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Jeremy Ruston, British Telecom meets Luis Suarez Rodriguez, IBM: Decaffeinating Tea

First up: Jeremy Ruston of British Telecom.
„Decaffeinating Tea, what’s that supposed to mean?“, you might be asking yourself. (I sure did.) What’s hiding behind the slightly odd title is the question of how individuals are treated, and how they function, in large corporations. Most importantly, what has changed for employees as a person and for the enterprise in what today we call Enterprise 2.0?
Jeremy Ruston
Trust in enterprises has always been a problem: As a cog in the machine, the employee has never been faced with too much trust by their enterprises. In the digital age, things got even worse, just think of the stories you’ve heard about emails where colleagues have cc’d (or even bcc’d) the boss for strategic reasons, i.e. because they didn’t trust their colleagues.
Time, and how people spend it in their jobs, is another issue. Good question raised by Jeremy: If Google’s (or any other company’s for that matter) employees spend 20% of their time researching on stuff they’re personally interested in, what do they work on the other 80% of their working time on?
Teenagers today grow up with an incredibly high media and technology awareness and the relevant skills. Those Digital Natives really know their tech, and their web 2.0 tools. How can enterprises exploit this, or at least not scare those future employees away? After all, if a digital native isn’t able to apply his skills and knowledge in his workplace because corporate policies and infrastructure won’t allow the tools and practices, it’s a lose-lose situation: The employee will be frustrated, the employer can’t get the maximum value for their money.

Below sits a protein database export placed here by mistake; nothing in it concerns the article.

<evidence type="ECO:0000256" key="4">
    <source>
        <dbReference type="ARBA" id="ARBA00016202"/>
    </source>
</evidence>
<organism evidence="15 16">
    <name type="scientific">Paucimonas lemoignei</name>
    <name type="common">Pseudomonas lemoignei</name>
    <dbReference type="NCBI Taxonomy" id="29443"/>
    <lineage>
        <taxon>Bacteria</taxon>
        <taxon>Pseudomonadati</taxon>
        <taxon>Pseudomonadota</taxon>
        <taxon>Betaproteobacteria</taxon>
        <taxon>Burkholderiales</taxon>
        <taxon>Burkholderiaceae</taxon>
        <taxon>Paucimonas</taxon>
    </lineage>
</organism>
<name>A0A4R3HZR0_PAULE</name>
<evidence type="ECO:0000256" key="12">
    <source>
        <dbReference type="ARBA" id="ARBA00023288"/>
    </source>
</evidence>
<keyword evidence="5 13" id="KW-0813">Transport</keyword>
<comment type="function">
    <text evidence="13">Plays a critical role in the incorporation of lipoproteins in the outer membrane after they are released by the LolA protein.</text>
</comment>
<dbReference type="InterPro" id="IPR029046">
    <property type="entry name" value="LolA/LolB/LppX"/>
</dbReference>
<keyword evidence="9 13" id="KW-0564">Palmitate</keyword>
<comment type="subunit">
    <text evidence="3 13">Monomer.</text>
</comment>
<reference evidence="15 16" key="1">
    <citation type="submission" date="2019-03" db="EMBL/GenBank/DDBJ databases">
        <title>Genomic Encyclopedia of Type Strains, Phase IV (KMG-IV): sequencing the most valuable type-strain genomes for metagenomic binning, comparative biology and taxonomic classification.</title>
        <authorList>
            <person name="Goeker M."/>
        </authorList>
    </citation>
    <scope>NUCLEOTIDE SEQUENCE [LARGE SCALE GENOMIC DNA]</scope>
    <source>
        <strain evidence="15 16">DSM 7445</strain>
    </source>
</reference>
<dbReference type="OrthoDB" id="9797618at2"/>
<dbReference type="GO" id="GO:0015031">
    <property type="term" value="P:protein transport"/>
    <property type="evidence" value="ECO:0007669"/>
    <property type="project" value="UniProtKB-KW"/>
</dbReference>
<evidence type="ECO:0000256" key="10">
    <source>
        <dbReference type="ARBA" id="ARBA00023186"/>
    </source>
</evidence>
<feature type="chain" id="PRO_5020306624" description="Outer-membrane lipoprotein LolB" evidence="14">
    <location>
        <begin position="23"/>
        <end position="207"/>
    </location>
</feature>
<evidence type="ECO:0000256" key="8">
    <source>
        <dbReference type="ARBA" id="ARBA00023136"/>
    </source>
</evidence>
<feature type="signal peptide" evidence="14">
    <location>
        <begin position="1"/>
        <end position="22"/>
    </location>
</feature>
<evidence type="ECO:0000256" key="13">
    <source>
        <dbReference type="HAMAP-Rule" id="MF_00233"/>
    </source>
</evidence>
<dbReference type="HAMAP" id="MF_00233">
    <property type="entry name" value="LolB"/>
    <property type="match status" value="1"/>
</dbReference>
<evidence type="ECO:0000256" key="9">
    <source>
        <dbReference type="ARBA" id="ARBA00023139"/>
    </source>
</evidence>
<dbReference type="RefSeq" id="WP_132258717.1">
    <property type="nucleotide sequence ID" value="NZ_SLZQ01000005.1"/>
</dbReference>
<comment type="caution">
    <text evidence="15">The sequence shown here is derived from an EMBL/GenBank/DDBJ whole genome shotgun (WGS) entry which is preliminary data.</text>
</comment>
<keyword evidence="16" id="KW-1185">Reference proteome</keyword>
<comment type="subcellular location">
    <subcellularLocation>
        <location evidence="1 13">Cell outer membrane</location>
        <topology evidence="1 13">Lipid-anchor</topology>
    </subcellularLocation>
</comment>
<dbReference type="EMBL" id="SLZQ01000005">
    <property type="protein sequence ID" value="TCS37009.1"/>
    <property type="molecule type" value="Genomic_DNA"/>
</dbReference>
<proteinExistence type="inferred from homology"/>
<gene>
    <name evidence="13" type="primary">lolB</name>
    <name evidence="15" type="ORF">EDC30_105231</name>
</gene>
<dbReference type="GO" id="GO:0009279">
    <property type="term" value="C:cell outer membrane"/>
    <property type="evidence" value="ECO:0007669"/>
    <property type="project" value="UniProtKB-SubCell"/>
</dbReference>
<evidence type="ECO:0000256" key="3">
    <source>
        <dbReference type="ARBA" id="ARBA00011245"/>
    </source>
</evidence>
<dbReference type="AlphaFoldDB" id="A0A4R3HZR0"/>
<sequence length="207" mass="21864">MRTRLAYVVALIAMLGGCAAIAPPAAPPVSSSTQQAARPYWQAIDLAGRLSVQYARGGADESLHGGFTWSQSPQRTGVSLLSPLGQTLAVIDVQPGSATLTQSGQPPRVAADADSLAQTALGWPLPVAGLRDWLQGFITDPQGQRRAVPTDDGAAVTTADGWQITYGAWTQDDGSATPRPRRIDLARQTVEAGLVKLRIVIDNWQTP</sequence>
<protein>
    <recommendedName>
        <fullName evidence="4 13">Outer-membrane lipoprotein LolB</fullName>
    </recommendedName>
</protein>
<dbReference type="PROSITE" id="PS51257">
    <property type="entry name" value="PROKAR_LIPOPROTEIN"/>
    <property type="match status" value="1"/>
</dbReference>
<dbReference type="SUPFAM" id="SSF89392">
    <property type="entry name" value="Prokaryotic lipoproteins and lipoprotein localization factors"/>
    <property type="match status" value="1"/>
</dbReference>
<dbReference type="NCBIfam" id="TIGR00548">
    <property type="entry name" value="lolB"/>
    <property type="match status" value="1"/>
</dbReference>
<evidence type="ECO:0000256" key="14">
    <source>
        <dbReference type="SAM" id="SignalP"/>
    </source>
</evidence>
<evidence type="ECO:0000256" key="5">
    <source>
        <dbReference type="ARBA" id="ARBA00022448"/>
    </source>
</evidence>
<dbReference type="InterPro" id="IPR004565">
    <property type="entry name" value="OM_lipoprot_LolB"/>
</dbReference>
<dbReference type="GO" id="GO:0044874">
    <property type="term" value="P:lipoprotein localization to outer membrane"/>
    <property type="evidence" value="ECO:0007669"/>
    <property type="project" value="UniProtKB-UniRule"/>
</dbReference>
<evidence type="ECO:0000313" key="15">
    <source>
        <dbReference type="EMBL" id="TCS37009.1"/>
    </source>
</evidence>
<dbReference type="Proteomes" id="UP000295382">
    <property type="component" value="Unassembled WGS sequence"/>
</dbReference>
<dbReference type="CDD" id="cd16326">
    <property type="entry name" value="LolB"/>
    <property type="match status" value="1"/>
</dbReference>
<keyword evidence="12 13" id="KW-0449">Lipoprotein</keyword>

So how does British Telecom harness the Web 2.0 generation? According to Jeremy Ruston, BT has been pretty early on in the adoption curve. Just to give an example: Use of Facebook was encouraged early on.
Next up: Luis Suarez Rodriguez of IBM.
IBM, if Luis Suarez is indication, is pretty far ahead on the adoption curve. „Collaboration allows us to tap into the power of people“ says one slide which analyzes how we ask out peers and friends for advice in one-on-one situations. How to harness this very mechanism and make it scale to larger groups is one of the big challenges being tackled in our days.
Luis Suarez Rodriguez
Now it would be great to not only explicitly ask for advice, but to also collaborate more implicitly. Do I really have to write an email to find out which music album to buy as a birthday gift? Probable not – if you manage to tap into smart communities. Technology can enable and foster this kind of exchange, it can help foster relationships between individuals, thus creating a community. It’s people, not data. That’s the very core of online collaboration.
Email is obviously not the way to go. (Challenge: Ask Stowe Boyd about email!) So how can we harness the power of communities? Trust is a key issue: Without trust you cannot anything done. The main challenge, though, is to shift from a controlled, regulated environment to a dynamic environment that fosters spontaneous collaboration – forget org trees! Rodriguez’s message is clear: Email is too inflexible, go for Wiki-style collaboration. (With this presentation, he could’ve easily passed at a Barcamp, too – they’d have loved him.)